Blogs

Swinging Bridge, Wee Jasper, NSW

Saturday morning.

We had an important engagement, on the DC social calendar on Saturday morning, No1 grandchild’s No1 birthday party. This meant that we would not be on the road until after midday. 

Wee Jasper is about 100 klms. from Canberra and after  a stop at the shops in Yass we  arrived around 3 o’clock. There are 4 camping reserves in the area, run by Wee Jasper Reserves. We checked out Billy Grace, Swinging Bridge and Micalong Greek. Billy Grace and Micalong Creek have flush toilets and were well patronised. We chose Swinging Bridge and apart from a couple of fishermen we had it to ourselves. None of us minding the long drop loos. 

 The camp sites are  spread out along the bank of the  Goodradigbee River with of plenty of  shade. Best of all you can have a camp fire (you need to bring your own wood) we did and also scavanged some from the other side of the river. The kayaks came in handy for this. The birding was great especially from the water though it was delinately too cold for more than a quick swim.  I managed to tick off 23 species on my bird list, add to that a number of small birds that were too quick to identify. The new prototype sailing kayak was given a test run more on this in the weeks to come.

Wee Jasper is close enough to Canberra for us to delay our return till  early Monday morning, enabling the un-retired to be in the office by 9 o’clock.

How to find a good camp spot.

I use a list and lots of research to locate a good camp spot. My ideal spot will tick most of these boxes.

  • Camp fires allowed
  • Free or low cost camp site
  • Location, location – waterfrontage
  • Shade
  • Views
  • Toilets
  • Showers

5 ways to find a good  camp site
  1. National Parks Camp site list or post a question on Free Camping Australia’s Facebook page.
  2. Do a search on Flickr this will give you an idea of how the site looks.
  3. Word of mouth, chew the fat with other campers or ask a local at the Tourist Info Centre.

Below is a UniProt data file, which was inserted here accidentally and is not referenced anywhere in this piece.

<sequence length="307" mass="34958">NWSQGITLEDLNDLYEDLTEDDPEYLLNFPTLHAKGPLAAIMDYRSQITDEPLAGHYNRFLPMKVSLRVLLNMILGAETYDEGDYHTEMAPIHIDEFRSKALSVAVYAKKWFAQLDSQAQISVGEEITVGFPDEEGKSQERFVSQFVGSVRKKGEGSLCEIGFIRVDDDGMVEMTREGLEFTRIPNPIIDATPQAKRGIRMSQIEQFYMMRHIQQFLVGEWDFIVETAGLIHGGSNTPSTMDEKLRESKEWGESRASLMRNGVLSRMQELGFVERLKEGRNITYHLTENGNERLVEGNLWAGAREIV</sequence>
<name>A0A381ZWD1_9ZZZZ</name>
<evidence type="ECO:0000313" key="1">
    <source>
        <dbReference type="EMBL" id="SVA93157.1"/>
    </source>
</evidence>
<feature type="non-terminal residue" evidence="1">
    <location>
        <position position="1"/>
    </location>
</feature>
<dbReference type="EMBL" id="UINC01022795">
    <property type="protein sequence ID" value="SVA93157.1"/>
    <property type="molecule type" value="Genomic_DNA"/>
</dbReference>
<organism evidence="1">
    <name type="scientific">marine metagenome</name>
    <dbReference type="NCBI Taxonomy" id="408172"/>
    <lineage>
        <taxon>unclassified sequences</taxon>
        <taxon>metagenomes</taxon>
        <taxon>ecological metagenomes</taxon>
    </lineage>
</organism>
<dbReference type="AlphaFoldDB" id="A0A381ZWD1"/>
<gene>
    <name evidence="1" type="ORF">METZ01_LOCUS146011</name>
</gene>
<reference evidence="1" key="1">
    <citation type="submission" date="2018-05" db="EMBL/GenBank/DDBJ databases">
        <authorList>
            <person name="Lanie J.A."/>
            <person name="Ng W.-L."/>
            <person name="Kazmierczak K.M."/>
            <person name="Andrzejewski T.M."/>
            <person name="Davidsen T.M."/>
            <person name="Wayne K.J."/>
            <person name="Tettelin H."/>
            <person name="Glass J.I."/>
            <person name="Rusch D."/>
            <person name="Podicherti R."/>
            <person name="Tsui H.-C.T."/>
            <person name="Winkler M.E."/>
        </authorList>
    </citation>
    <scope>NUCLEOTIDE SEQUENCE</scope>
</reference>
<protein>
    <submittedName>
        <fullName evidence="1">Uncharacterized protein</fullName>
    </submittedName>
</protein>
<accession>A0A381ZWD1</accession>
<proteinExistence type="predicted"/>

4. Google Earth is great for finding that elusive spot.
  5. Follow other bloggers who are passionate about camping.

What do you think? What’s your experience. Do leave a comment.

The new addition

After a couple of trips loading the kayaks into the back of the van, it was decided that we needed a trailer. One that would give us some additional secured storage space and not be too heavey. Gumtree was consulted and we came up with this little beauty. The Venter trailer brand is from South Africa and we picked this one up in Sydney 2nd hand.

Shallow Crossing Camping Experience


This post is from a couple of weekends ago, when we took the van to the backwaters of the Clyde River inland from Batemans Bay, for some birdwatching and kayaking. Our trailer was not yet ready and we had to load the kayaks into the back to transport. They fitted, but it was a bit of a pain. Shallow Crossing is where the fresh and salt water meet. The water level is dependant on the flow and the size of the tide, we have a very low clearance so we timed out drive to coincide with low tide.

The  camp site runs along the river bank, it has plenty of shade shelters with picnic tables and you can light a fire. There are hot showers and drop toilets. We did not see Jim the owner while we were there, I presume that he must have been away as the ammenities were never cleaned and it looked like it had been sometime since the rubbbish had been removed.

Having done our share of campsite cleaning it didn’t worry us, but I was tempted to give Jim a few tips should he have appeared to collect the site fees.

Kangaroo Valley October Long Weekend

A weekend away from our haunts along the south coast always takes some research. So after looking up the  NSW National Parks website and some good tips from Loving the South Coast’s Facebook page we decided on Bendeela Campground at Kangaroo Valley for Saturday night. Then we would see how the weekend went.

Bendeela was a big surprise and I love a free campsite. The security man on the gate who took our registration number and licence details said that at 11am when we arrived there were approximately 1,000 people on site. BUSY…. we looked around and everything was very orderly. It is amazing how organised campers can be without heaps of signs and rules and regulations. No fires and no camping along the river bank..simple. By 10pm that night all I could hear was the distant hum of the power station up river.

The water was a bit to chilley for a long swim, we made the most of the glassey conditions on Sunday morning and put the kayaks in. The paddling is great , plenty of bird and animal life and almost no currant.